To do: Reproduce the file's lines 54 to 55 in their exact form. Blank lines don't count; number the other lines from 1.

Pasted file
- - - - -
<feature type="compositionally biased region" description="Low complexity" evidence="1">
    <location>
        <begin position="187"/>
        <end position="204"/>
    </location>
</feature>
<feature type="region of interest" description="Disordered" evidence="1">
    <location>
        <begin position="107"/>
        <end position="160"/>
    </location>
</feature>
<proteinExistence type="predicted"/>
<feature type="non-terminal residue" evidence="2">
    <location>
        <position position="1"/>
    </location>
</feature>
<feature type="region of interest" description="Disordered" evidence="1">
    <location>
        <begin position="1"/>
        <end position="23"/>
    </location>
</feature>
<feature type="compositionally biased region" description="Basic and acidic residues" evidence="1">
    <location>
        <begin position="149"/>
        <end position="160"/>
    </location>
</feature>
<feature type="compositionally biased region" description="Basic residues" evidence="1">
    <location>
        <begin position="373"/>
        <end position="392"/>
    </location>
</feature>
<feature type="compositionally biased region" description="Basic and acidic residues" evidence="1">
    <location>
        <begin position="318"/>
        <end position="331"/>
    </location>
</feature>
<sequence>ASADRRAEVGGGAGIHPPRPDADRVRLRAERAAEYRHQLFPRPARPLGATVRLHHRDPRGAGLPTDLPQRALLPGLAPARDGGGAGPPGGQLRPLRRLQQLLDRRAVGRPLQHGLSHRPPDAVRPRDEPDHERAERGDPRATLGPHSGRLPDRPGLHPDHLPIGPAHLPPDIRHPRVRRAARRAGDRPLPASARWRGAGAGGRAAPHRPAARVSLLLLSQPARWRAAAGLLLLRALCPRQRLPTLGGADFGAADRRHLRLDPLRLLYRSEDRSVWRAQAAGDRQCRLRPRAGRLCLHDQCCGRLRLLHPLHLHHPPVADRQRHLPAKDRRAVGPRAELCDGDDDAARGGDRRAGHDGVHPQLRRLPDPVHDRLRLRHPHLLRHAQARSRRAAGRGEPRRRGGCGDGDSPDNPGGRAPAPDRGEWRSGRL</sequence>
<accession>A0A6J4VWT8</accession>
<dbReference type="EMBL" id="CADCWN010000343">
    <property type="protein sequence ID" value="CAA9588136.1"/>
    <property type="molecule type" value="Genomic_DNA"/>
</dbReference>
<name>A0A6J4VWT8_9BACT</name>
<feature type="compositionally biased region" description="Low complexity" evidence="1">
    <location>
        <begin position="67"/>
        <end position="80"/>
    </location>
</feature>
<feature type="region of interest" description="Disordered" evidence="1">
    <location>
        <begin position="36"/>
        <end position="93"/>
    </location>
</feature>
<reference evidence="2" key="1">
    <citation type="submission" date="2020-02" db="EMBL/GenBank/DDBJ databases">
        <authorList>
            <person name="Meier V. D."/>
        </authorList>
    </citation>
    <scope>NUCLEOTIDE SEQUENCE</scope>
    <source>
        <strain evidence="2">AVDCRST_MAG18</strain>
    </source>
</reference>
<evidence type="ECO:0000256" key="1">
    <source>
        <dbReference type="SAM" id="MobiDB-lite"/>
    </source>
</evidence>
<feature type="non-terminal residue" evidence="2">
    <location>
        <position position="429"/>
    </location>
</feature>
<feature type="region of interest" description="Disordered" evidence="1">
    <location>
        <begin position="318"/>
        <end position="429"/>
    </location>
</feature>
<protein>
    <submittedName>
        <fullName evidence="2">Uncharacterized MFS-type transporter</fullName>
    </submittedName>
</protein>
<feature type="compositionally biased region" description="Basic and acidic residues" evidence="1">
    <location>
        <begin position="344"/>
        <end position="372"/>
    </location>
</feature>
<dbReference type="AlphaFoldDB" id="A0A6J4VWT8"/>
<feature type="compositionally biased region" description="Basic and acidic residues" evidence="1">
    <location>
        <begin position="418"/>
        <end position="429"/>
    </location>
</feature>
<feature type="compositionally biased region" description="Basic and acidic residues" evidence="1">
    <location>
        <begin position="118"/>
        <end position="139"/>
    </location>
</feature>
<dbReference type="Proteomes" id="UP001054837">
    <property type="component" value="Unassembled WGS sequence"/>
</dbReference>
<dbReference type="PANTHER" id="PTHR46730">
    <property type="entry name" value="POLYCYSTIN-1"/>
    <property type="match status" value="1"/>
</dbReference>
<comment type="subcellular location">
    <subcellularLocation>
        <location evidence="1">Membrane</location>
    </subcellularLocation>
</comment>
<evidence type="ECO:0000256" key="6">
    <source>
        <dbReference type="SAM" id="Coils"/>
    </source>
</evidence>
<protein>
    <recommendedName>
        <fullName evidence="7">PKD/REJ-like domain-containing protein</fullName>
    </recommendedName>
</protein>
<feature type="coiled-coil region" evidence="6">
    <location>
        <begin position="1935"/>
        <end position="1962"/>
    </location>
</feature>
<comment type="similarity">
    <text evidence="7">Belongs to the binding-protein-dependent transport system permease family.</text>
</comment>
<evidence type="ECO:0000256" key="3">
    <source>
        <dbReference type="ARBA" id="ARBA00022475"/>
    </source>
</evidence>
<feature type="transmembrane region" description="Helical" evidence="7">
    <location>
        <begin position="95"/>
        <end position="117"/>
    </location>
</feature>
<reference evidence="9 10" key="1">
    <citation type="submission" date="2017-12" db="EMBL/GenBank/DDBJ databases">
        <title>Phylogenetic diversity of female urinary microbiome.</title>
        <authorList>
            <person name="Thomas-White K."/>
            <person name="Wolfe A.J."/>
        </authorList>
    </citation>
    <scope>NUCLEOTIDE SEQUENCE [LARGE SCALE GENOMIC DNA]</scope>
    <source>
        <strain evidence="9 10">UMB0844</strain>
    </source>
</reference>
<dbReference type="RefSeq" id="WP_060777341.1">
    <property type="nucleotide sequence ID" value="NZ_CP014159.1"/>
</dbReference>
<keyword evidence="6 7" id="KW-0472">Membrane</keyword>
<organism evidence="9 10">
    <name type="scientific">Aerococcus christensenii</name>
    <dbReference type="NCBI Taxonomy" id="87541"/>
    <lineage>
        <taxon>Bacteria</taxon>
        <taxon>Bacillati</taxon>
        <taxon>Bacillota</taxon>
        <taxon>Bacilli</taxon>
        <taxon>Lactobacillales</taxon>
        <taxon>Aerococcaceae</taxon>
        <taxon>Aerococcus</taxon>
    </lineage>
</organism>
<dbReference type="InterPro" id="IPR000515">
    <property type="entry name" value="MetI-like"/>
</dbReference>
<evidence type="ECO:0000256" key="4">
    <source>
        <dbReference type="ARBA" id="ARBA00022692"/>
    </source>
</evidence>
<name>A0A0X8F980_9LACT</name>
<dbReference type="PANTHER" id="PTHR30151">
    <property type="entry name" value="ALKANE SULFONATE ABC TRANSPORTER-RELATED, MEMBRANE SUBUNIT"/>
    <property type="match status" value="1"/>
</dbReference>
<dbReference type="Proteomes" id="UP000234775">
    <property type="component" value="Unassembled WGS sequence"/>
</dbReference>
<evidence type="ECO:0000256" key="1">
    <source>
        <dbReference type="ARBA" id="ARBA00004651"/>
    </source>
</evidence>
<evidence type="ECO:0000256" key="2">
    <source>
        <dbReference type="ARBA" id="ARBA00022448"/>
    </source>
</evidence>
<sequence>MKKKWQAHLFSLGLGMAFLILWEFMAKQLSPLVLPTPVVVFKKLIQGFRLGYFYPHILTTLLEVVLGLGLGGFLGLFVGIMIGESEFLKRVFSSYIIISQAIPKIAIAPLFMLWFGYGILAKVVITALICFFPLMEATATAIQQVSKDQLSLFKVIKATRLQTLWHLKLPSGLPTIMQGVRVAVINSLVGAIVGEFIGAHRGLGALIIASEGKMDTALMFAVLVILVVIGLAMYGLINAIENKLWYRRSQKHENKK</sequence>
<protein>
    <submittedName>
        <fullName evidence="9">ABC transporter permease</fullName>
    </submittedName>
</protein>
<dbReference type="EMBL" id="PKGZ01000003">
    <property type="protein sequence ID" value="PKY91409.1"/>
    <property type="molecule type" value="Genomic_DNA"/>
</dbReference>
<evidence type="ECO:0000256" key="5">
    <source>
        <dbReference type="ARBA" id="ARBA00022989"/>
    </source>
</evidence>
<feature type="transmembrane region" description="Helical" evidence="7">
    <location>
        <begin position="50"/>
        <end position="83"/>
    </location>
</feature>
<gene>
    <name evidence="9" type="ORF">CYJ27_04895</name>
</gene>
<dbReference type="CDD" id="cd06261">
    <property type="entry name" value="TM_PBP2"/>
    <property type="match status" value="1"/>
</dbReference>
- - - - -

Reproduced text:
    </location>
</feature>